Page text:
It is important to note that the results measured here do not mean that Milan-X is improving the latency of DRAM accesses. Rather, the larger caches are causing the cache hit rate of the test to go up, which in turn produces a blend of L3 and DRAM latencies that, taken together, produce a better real-world effective results than would occur with a smaller amount of L3 cache.

 

It is also important to note that because of the unique packaging AMD has utilized to achieve much larger L3 caches (i.e. vertical die stacking) that the L3 latency distribution will be wider than it was with Milan processors. This does not mean L3 memory latency is worse, per se. Best case L3 latencies should be the same as compared to Milan’s traditional planar approach to L3 packaging. However, worst case L3 latencies will be modestly slower.

 

For memory bandwidth, the story is similar and similarly nuanced. We ran the industry standard STREAM benchmark run with typical settings. Specifically, this benchmark was run using the following:

 

./stream_instrumented  400000000 0 $(seq 0 4 29)  $(seq 30 4 59) $(seq 60 4 89) $(seq 90 4 119)

 

This returned a result of ~358 GB/s for STREAM-TRIAD:

RachelPruitt_4-1636388050132.png

Figure 2: STREAM memory benchmark on HBv3-series VM with Milan-X processors

 

Note that the results above show measured bandwidths essentially identical to those measured from a standard 2-socket server with Milan processors using 3200 MT/s DIMMs in a 1 DIMM per channel configuration, such as HBv3-series with standard Milan CPUs. Note also that that problem test size run as part of the STREAM test (the 400000000 cited above) is much larger than can fit in caches. Hence, it effectively becomes a test of DRAM performance, specifically. This result is not surprising, as there is no difference in the physical DIMMs in these servers nor their ability to communicate with the CPUs memory controllers.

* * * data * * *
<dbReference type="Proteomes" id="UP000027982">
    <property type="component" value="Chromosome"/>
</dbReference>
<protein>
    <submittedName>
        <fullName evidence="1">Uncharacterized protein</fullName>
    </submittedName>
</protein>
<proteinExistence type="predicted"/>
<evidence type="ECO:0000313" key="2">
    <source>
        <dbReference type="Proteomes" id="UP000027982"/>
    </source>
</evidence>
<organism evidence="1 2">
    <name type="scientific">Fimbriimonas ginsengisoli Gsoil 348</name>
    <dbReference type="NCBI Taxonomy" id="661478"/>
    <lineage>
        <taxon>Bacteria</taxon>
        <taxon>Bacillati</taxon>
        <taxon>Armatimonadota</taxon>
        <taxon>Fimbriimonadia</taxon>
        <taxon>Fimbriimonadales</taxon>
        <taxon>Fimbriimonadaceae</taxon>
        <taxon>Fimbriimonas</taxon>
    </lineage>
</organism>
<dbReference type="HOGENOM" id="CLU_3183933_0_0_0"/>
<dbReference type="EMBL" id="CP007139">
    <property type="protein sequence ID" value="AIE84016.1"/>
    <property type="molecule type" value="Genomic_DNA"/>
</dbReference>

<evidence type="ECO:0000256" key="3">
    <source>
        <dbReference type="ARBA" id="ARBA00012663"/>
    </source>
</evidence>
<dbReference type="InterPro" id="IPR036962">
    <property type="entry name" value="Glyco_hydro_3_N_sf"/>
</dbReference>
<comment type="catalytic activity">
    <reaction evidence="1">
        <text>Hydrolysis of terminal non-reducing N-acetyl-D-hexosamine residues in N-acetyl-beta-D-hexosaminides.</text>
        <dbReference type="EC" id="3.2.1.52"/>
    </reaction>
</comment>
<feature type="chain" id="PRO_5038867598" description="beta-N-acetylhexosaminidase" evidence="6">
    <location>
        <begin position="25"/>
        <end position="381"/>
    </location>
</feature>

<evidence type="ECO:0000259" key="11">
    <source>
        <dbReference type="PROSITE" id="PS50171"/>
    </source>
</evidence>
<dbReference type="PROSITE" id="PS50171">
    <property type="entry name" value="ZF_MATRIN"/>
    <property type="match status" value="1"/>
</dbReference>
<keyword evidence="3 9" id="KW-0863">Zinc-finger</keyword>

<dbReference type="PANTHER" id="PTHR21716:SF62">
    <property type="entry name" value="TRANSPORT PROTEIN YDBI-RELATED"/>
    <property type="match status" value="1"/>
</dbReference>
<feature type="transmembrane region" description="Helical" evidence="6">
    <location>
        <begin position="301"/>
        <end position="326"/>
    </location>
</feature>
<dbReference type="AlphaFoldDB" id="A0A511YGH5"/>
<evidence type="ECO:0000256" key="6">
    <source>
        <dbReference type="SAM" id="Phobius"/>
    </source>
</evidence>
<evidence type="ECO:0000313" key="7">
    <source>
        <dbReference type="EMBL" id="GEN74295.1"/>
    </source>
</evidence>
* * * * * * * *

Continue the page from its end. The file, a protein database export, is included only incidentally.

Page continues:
However, as seen below in measured performance of highly memory bandwidth limited apps with a reasonably large percentage of the active dataset fitting into the large L3 caches, the Azure HPC team is measuring performance uplifts of up to 80% as compared to such a reference Milan 2-socket server. Thus, it can be said that the amplification effect from the large L3 caches up to 1.8x for effective memory bandwidth, because the workload is performing as if it were being fed more like ~630 GB/s of bandwidth from DRAM.

 

Again, the memory bandwidth amplification effect should be understood as an “up to” because the data below shows a close relationship between an increasing percentage of an active dataset running out of cache and an increasing performance uplift. So, as an example, a small CFD model (e.g. 2m elements) from workload A running on a single VM will see the majority of the potential ~80% performance improvement immediately because a large percentage of the model is going to fit into the L3 cache. However, the speedup for a much larger CFD model (e.g. 100m+ elements) from workload A on a single VM will be  smaller (~7-10%). As we scale out the workload over multiple VMs, however, the large model eventually gets a high percentage of its data into cache and starts to approach closer to the maximum potential performance improvement.